Jonathan White’s review published on Letterboxd:
I’ve finally gotten around to Rope. I’ve seen it on many friends Hitchcock favourite lists over the years, and its svelte run time made it a good fit the other night when we started rather late.
I normally would want to spend more time on such a classic, but it’s now been a few days, and I’m just going to dash off some observations before I forget, and perhaps give it the review it deserves on a rewatch.
The most stagey of Hitch’s films, as it plays out on a single set ( Rear Window, at times my personal Hitch favourite, is close, but we see some outside action ), yet it doesn’t seem confined or ‘stagey’ in the least. I attribute that to his continuously moving lens, and extremely long takes. I read that Hitchcock later dismissed this as a gimmick, but I disagree, it’s exactly what separates it from a static shot stage play on film; you feel you’re a participant, like a real party you drift from one group and conversation to another, and this is exactly what I felt.
The other thing that hit me while watching was this was the perfect depiction of what Lone Scherfig tried to achieve with her 2014 film, The Riot Club ( which Lise, Len, Rick, and I walked out of at TIFF that year ). Where Scherfig tried to exploit debauchery of the privileged little fuckwads, Hitchcock so elegantly portrays this one so much better by not showing his self-entitled little brats busting up a place and acting like horses asses, but rather the ultimate act of self-aggrandisement … getting away with murder. Not only because you’re smart enough to do it, but because you feel your status allows it.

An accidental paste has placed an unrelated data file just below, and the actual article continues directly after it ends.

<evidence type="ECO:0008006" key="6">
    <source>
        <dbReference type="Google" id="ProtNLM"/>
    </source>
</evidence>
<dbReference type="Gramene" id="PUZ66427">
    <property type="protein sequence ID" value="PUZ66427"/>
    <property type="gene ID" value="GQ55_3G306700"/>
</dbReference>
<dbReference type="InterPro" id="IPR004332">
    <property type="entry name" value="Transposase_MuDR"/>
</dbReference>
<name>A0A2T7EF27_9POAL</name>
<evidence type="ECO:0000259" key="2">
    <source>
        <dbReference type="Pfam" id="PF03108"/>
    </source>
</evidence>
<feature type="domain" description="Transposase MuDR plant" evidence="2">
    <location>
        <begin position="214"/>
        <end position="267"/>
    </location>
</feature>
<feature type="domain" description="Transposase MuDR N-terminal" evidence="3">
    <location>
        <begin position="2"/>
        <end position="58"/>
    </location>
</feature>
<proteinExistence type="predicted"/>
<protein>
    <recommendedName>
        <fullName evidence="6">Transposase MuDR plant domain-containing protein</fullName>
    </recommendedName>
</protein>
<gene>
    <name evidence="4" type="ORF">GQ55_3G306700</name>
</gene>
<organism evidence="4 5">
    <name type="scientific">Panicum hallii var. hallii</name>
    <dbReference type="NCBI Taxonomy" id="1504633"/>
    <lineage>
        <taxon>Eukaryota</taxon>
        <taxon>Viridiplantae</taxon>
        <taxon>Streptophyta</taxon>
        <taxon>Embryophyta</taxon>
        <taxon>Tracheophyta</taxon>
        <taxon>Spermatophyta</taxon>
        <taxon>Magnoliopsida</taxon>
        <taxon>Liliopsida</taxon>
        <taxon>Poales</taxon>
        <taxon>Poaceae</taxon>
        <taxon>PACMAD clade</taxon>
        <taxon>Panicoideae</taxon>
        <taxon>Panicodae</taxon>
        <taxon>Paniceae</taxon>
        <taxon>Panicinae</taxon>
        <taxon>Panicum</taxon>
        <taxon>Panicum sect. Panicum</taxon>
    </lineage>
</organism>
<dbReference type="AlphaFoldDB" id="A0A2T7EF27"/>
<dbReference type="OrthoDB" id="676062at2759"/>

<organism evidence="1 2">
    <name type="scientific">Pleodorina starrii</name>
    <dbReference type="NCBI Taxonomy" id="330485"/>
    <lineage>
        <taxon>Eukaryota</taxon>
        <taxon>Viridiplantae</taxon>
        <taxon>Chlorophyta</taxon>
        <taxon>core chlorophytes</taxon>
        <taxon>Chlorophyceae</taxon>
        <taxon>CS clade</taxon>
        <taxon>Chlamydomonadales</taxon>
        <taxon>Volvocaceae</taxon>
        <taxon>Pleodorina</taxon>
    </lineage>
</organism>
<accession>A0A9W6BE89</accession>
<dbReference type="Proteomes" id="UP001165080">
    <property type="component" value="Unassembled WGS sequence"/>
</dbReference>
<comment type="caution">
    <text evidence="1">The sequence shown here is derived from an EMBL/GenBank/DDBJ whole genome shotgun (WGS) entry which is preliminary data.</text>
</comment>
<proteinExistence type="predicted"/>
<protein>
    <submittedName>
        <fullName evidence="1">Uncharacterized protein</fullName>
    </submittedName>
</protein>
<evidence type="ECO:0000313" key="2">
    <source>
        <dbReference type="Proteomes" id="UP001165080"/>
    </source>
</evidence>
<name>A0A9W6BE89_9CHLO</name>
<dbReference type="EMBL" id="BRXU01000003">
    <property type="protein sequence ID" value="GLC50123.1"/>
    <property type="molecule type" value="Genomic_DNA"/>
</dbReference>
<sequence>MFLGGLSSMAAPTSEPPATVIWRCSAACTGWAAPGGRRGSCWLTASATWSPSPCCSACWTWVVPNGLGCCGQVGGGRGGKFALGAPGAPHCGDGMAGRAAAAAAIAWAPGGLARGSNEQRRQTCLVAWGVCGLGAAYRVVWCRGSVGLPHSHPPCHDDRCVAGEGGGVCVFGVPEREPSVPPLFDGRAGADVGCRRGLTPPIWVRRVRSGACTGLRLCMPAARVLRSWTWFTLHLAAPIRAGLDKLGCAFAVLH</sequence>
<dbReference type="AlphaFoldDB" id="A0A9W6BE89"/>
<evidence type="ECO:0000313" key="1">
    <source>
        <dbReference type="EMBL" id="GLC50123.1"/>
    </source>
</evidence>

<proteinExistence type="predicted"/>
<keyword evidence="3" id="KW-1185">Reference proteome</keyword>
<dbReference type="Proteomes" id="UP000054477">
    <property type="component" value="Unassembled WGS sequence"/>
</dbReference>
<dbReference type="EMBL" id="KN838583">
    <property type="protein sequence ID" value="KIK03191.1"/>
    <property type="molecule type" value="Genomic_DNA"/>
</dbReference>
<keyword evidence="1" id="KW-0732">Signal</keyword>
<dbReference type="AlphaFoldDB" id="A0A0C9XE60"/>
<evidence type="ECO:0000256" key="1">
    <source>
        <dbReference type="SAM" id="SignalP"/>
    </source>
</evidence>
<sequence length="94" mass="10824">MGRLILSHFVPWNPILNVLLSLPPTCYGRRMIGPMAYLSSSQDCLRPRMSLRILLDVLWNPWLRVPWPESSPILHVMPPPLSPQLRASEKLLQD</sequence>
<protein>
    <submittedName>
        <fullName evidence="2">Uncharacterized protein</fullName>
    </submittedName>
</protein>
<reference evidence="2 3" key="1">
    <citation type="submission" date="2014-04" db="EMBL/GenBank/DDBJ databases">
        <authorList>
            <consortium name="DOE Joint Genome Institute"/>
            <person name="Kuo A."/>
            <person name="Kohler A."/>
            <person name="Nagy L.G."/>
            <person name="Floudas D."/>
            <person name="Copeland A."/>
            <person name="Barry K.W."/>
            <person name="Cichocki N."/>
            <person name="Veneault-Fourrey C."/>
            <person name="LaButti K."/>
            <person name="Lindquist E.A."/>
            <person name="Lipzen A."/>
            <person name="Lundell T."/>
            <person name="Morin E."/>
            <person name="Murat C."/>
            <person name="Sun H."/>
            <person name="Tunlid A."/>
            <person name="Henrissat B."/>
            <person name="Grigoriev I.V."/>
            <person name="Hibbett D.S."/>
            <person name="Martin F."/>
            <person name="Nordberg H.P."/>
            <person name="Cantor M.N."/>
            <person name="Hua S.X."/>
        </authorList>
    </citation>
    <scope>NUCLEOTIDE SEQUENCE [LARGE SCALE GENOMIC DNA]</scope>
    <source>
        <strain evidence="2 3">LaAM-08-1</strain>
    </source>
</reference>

I read that Jimmy Stewart thought this was his worst performance, and that he was miscast. I tend to agree here. His very nature and ability prevent him from projecting the arrogance and self-importance needed for the role. I read that Cary Grant was a first choice, and I think Grant, especially now after seeing his phenomenal Only Angels Have Wings performance, might have been a better fit.
A quibble, though, really. While I’m not Hitchcock’s biggest fan, I must say that this is one of his best, and right up there with my favourites, Rear Window, North by Northwest, and Vertigo. I look forward to a revisit down the road.